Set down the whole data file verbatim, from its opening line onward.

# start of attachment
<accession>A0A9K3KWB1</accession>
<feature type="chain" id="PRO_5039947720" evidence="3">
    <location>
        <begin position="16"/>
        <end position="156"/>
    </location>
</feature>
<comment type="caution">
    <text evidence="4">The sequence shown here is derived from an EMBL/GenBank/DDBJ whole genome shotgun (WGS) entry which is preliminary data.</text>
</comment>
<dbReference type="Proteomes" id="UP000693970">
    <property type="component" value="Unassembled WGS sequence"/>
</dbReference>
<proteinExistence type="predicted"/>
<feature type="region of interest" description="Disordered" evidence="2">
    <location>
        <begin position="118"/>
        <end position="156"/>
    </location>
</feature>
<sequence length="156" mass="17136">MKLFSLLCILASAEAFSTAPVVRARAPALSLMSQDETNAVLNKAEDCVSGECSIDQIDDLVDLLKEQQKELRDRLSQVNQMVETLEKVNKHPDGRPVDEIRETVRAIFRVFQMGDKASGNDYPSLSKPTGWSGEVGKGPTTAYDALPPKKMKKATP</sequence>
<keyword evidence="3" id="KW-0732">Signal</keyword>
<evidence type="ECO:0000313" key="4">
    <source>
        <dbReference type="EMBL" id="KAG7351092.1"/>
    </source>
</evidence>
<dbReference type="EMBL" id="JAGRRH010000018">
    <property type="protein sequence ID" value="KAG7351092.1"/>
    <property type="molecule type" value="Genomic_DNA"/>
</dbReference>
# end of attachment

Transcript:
<accession>A0A9K3KWB1</accession>
<feature type="chain" id="PRO_5039947720" evidence="3">
    <location>
        <begin position="16"/>
        <end position="156"/>
    </location>
</feature>
<comment type="caution">
    <text evidence="4">The sequence shown here is derived from an EMBL/GenBank/DDBJ whole genome shotgun (WGS) entry which is preliminary data.</text>
</comment>
<dbReference type="Proteomes" id="UP000693970">
    <property type="component" value="Unassembled WGS sequence"/>
</dbReference>
<proteinExistence type="predicted"/>
<feature type="region of interest" description="Disordered" evidence="2">
    <location>
        <begin position="118"/>
        <end position="156"/>
    </location>
</feature>
<sequence length="156" mass="17136">MKLFSLLCILASAEAFSTAPVVRARAPALSLMSQDETNAVLNKAEDCVSGECSIDQIDDLVDLLKEQQKELRDRLSQVNQMVETLEKVNKHPDGRPVDEIRETVRAIFRVFQMGDKASGNDYPSLSKPTGWSGEVGKGPTTAYDALPPKKMKKATP</sequence>
<keyword evidence="3" id="KW-0732">Signal</keyword>
<evidence type="ECO:0000313" key="4">
    <source>
        <dbReference type="EMBL" id="KAG7351092.1"/>
    </source>
</evidence>
<dbReference type="EMBL" id="JAGRRH010000018">
    <property type="protein sequence ID" value="KAG7351092.1"/>
    <property type="molecule type" value="Genomic_DNA"/>
</dbReference>